The Gospel for Real Life is a systematic look at the Gospel through the lens of covenant theology. Bridges approaches the topic in a basic academic tone, making it at least approachable for the common reader if not completely accessible. He begins with our need for salvation because of sin’s hold on our life, works through God’s law, the death and resurrection of Christ, the imputation of Christ’s righteousness, and the hope of transformation for the believer today and in eternity.
While I did not find anything particularly wrong with Bridges’ theology, there were two points I was disappointed by. The first is that I was expecting Max Lucado and got John Piper. The title is a little misleading. I guess I imagined a book with the sub-heading “Turn to the Liberating Power of the Gospel . . . Every Day” would have more common man/everyday applications than just to “pray/remember the Gospel everyday.” The second disappointment comes because unlike John Piper, Bridges focuses on the means more than the end. The good news of the Gospel is all about reconciliation with God, which means we get to know God. We can talk to Him, and He’ll talk to us. Bridges acknowledges the importance of reoncilation and prayer, but doesn't spend much time on either, which detracts from the Gospel message. Understanding how our relationship with God is possible is a worthy pursuit, but not as worthy as the relationship itself.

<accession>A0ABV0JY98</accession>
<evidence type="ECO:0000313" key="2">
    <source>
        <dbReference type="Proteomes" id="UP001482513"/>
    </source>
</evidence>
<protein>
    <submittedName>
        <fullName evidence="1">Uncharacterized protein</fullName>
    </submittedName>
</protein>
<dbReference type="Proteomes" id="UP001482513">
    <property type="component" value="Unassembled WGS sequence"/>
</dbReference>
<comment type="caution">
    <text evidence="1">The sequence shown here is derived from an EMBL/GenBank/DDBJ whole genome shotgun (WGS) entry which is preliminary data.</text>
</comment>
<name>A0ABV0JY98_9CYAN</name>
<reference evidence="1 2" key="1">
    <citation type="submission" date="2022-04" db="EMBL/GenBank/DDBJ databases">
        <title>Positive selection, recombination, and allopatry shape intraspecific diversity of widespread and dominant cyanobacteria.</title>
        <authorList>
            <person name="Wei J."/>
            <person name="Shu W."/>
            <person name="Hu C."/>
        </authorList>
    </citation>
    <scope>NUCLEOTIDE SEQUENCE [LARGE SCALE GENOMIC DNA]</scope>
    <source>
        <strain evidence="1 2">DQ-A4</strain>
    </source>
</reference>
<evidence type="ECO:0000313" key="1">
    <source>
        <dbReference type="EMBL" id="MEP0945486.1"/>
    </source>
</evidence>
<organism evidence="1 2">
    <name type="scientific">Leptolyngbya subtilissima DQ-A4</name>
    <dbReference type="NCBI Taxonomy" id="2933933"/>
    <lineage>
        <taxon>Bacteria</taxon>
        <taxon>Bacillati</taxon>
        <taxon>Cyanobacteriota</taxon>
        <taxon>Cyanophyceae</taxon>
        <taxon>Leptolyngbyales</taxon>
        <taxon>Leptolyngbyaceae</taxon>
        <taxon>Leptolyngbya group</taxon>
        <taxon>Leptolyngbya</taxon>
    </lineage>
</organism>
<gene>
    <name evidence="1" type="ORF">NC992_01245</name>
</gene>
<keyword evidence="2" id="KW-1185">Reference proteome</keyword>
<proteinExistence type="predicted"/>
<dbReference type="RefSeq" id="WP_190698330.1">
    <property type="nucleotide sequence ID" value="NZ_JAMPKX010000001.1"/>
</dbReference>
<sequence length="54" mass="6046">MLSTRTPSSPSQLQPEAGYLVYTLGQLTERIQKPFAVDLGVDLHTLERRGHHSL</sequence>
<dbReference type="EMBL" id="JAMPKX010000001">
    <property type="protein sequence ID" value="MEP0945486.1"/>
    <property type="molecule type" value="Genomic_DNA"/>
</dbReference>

The Gospel for Real Life is a great book if you want to know about God. If you want to know God, you can start with this book, but then repent, study the scriptures, do what they say, and most importantly seek His face.
A review copy was received from the publisher. All opinions are my own.